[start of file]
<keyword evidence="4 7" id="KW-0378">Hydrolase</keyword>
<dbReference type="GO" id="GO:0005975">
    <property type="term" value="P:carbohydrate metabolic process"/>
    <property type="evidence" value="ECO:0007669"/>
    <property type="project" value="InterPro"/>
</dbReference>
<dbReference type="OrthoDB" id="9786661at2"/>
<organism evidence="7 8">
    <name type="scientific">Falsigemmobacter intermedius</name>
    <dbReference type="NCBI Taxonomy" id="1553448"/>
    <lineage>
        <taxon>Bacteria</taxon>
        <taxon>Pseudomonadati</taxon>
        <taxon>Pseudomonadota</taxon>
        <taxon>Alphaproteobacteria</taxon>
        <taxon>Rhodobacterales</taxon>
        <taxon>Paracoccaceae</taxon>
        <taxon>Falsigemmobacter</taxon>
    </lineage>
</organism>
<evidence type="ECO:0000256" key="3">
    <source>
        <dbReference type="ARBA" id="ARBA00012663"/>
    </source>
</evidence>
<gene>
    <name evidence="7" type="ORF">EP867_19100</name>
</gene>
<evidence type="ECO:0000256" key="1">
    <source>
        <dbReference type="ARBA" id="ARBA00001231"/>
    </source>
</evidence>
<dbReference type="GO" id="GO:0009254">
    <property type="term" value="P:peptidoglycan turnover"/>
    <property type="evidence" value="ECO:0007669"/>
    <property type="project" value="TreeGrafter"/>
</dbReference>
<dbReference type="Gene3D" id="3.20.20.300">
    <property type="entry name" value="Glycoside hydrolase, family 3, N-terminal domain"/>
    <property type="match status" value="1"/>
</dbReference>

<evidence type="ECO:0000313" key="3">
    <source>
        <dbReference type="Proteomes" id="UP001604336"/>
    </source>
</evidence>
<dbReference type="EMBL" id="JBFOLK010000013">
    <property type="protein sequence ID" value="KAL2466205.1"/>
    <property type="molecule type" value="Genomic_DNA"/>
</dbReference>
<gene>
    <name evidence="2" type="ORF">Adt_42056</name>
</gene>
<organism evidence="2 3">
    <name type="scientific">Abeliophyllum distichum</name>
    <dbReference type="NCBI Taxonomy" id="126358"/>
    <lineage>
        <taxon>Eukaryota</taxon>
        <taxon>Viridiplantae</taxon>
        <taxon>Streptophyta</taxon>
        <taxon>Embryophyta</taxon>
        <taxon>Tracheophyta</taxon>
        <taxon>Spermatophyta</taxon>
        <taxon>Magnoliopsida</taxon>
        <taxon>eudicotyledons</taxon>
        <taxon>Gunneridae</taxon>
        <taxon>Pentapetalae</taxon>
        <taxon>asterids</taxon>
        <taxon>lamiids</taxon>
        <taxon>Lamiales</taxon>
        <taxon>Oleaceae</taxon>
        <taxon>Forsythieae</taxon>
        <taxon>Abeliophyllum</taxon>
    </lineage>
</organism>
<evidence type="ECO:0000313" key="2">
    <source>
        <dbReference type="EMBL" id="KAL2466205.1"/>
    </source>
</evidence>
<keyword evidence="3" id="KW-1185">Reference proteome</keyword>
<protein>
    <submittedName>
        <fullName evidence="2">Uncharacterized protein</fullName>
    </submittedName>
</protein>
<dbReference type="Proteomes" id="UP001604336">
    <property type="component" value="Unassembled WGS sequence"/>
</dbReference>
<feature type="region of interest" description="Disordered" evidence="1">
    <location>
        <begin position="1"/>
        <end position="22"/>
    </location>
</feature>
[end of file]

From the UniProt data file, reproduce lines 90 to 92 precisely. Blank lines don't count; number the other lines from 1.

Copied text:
</dbReference>
<feature type="region of interest" description="Disordered" evidence="1">
    <location>